Ever wonder why some people are more successful than others? Do you explain it away by believing that luck and high profile family connections are the key factors? Well, yes, these two reasons certainly can’t hurt—but then how do you explain why people without these advantages also succeed?
If you do an Internet search for books and articles about success, you could feel so overwhelmed that you end up not taking any action at all. Sound familiar? In my years of conducting research and therapy to people and organizations I discovered a common core of characteristics in people who feel successful.
Here is an encouraging list of people’s top qualities that is based on my research and the findings of others. It’s very possible that your intuition already allows you to name some of these items.
Almost all of us have the capacity to be intuitive, so what is it that successful people do that is different? They detect their unique signs of intuition, know their previous emotional patterns that convinced them to follow or not follow these signs and value and trust their accurate signs.
Unfortunately, too often we dismiss our intuitive cues. The truth is that you can’t leave home without your intuition. So, what can you do? It is up to you to work at distinguishing cues that are correct from ones that repeat ineffective choices.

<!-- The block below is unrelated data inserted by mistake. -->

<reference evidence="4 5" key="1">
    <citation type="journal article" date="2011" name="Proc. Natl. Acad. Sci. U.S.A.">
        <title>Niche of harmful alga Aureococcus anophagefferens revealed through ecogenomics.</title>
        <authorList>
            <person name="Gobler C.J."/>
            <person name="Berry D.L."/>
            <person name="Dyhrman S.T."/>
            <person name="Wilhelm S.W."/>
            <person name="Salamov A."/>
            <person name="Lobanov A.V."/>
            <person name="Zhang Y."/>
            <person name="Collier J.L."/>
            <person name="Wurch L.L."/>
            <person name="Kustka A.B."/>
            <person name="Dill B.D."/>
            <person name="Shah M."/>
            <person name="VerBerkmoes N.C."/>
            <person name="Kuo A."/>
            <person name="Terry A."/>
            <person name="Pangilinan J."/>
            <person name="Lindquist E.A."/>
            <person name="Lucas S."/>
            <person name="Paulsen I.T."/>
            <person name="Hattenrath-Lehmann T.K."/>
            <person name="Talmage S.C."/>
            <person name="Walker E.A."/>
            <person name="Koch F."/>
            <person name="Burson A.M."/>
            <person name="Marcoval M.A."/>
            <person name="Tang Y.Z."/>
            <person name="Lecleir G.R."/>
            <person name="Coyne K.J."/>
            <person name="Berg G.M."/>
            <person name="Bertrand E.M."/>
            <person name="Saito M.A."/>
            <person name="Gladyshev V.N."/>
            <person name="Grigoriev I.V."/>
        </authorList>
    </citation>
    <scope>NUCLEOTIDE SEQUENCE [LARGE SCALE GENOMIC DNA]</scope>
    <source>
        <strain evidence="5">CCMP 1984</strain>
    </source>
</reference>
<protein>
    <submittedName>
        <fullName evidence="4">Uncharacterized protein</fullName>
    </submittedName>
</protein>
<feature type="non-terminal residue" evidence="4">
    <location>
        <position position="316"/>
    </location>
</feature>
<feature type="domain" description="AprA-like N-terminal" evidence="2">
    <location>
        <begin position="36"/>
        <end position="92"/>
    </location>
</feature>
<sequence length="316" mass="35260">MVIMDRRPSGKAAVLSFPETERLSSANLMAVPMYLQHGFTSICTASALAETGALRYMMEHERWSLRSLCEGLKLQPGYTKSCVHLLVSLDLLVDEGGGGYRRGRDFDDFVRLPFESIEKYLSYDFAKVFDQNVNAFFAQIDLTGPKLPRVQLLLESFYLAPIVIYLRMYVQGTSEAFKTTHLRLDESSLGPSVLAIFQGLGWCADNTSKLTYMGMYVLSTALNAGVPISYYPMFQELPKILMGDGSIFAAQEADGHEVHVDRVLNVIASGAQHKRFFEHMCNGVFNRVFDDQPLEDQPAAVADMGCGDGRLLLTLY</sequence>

Get mindful of your cues. Keep a journal of what you did when you detected them. Assess whether your actions were right or wrong.
Some of us think we are too unimportant to listen to these cues. So, give up the idea that you don’t deserve good things. In your journal write words of encouragement that help you to feel great about yourself.
They might want to procrastinate, but they don’t put off things for long. Few of us like doing difficult or unpleasant things. So, how do you develop self-discipline? My research participants showed me a few secrets that really work.
Here are the top ones. Stop your current work at a place that is easy to pick up on the next day or hour. Get a buddy. Ask someone to call you to check to see how you are doing. Or ask the person to be a sounding board for your ideas. Most importantly, ask for help and advice.
Develop a reward system. For example, you could say to yourself: If I finish this task, I can do (fill in the blank.) Become appreciative of your time on this planet. For example, think about your friends and family members whose illness took them too soon.
Or save photos of world events that inspire you. Some of my research participants kept photos of the destruction of the Twin Towers in New York City to remind them to get going on their dreams and goals.
Make a bucket list of what you want to accomplish. Ask yourself to define what would make you proud of you. Success is often private and highly personal. I’ve learned from my clients and study participants that one of the most powerful boosters to a sense of self-worth is to think about what you have overcome in your life. Pay attention to what you did to triumph. How can you reproduce that mindset and action?
Make that phone call to a stranger. Send your resume. Attend an event. Talk to strangers. Sign up for that course you’ve been thinking of taking. You can be successful on your own terms. It takes trust in your intuitive judgment, a belief that you matter and emotional bravery to face you. Life certainly is short. So live it to the maximum!